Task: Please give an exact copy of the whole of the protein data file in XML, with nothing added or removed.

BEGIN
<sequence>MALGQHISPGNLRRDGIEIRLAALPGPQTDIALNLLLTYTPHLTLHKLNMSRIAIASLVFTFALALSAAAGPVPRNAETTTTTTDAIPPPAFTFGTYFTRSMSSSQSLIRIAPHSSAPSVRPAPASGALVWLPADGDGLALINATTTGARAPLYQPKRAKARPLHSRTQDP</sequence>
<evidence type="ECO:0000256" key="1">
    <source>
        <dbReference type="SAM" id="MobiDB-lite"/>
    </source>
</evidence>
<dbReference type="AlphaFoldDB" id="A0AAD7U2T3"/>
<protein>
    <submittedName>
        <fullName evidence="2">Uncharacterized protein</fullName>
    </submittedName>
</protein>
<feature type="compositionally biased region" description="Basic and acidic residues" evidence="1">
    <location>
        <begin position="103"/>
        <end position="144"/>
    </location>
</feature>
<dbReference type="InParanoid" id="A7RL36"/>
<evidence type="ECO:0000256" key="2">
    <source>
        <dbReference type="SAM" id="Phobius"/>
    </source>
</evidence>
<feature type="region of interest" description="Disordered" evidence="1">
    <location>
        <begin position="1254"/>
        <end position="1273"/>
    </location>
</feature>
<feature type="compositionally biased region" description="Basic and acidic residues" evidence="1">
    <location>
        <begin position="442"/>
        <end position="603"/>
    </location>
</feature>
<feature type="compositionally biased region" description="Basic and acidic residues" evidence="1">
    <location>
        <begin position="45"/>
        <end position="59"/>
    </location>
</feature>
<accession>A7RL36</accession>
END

<sequence>MALGQHISPGNLRRDGIEIRLAALPGPQTDIALNLLLTYTPHLTLHKLNMSRIAIASLVFTFALALSAAAGPVPRNAETTTTTTDAIPPPAFTFGTYFTRSMSSSQSLIRIAPHSSAPSVRPAPASGALVWLPADGDGLALINATTTGARAPLYQPKRAKARPLHSRTQDP</sequence>
<evidence type="ECO:0000256" key="1">
    <source>
        <dbReference type="SAM" id="MobiDB-lite"/>
    </source>
</evidence>
<dbReference type="AlphaFoldDB" id="A0AAD7U2T3"/>
<protein>
    <submittedName>
        <fullName evidence="2">Uncharacterized protein</fullName>
    </submittedName>
</protein>
<feature type="compositionally biased region" description="Basic and acidic residues" evidence="1">
    <location>
        <begin position="103"/>
        <end position="144"/>
    </location>
</feature>
<dbReference type="InParanoid" id="A7RL36"/>
<evidence type="ECO:0000256" key="2">
    <source>
        <dbReference type="SAM" id="Phobius"/>
    </source>
</evidence>
<feature type="region of interest" description="Disordered" evidence="1">
    <location>
        <begin position="1254"/>
        <end position="1273"/>
    </location>
</feature>
<feature type="compositionally biased region" description="Basic and acidic residues" evidence="1">
    <location>
        <begin position="442"/>
        <end position="603"/>
    </location>
</feature>
<feature type="compositionally biased region" description="Basic and acidic residues" evidence="1">
    <location>
        <begin position="45"/>
        <end position="59"/>
    </location>
</feature>
<accession>A7RL36</accession>